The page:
The lights project soft colors onto the falls, creating an amazing, surreal effect. The best place to appreciate the illumination is along the gorge rim, from the brink of the falls to the Rainbow Bridge. The slowly changing colors are visible from different vantage points, as well as from the Skylon Tower and Niagara SkyWheel.
Another nighttime tradition is the fireworks display over the falls, visible at 10pm on Friday and Sunday evenings from late May through September 1. You can watch the pyrotechnics from the same places as the illumination. Particularly good vantage points are the Skylon Tower, the lawn near the Parks Police Headquarters, and the Rainbow Bridge. The fireworks last 10 minutes and also occur on holidays such as Canada Day and the Fourth of July.
Each year, the biggest festival in Niagara Falls is the Festival of Lights (citywide, mid-Nov.-Jan.). More than one million tourists visit the falls during the festival to view 120 animated light displays at the Dufferin Islands. There are religious and cultural displays, as well as those with seasonal scenes and Disney characters. The festival is best explored on foot or by car. The park is transformed into a winter wonderland of lights as you slowly drive on the main road. At the park exits, volunteers collect donations—typically people give $5-10 per car—which help fund the festival.
When winter is over, it’s time for Springlicious (Queen St., 905/356-5444, 1st weekend of June, free). This grassroots festival, occurring over the first weekend of June, celebrates the best of Niagara Falls in food, music, and drink. There’s a carnival and rides for the kids, a local talent contest, and free music performances each evening on the main stage. Running concurrently with Springlicious is the Niagara Falls Beer Festival, set along Queen Street and showcasing innovative beers from local microbreweries.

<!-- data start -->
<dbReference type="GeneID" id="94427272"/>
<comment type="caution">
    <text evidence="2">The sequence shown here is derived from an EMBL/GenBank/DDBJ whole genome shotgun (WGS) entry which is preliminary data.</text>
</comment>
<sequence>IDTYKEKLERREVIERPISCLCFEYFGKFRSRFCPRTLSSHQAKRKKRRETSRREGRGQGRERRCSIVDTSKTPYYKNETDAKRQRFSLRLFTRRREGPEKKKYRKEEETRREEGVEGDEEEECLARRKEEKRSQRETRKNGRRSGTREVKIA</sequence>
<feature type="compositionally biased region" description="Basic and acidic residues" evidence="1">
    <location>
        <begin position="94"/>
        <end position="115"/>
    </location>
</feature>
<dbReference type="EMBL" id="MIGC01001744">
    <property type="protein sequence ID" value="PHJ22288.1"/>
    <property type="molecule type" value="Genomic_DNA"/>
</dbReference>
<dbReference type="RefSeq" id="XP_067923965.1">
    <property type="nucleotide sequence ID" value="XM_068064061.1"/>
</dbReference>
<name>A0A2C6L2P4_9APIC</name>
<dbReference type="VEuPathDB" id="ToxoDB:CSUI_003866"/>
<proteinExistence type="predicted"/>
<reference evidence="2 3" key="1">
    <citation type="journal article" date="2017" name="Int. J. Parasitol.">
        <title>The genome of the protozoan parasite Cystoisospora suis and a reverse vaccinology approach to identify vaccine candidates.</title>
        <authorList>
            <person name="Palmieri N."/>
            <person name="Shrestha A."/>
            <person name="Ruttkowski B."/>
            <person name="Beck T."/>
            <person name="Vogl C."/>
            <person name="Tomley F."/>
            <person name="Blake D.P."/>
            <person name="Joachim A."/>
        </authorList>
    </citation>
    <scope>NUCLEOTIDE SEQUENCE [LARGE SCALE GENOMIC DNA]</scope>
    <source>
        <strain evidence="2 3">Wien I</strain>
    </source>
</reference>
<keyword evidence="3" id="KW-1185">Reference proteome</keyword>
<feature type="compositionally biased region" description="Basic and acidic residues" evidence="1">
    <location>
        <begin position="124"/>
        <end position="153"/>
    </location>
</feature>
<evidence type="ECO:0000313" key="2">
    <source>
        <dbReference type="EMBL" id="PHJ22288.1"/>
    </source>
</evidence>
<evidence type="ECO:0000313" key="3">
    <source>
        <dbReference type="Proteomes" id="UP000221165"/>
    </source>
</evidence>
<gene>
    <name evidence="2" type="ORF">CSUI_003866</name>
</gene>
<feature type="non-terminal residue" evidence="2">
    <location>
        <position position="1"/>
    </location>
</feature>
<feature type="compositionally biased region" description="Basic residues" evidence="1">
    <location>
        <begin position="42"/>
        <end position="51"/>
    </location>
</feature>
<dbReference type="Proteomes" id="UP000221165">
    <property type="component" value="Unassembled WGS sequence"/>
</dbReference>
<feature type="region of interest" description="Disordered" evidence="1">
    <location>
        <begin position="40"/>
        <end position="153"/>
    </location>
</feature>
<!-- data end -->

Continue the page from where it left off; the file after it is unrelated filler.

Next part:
Also celebrated on Queen Street is Canada Day (Queen St., 905/356-7521, July 1, free). This patriotic holiday, celebrated on July 1, commemorates the unification of the Canadian Provinces, which eventually led to their sovereignty. The festivities include a parade along Queen Street, entertainment on the main stage at City Hall, food vendors, and a car show. The evening culminates in a fireworks display over the falls at 10pm. Traffic can be heavy with tourists and locals enjoying the fireworks.
Excerpted from the First Edition of Moon Niagara Falls.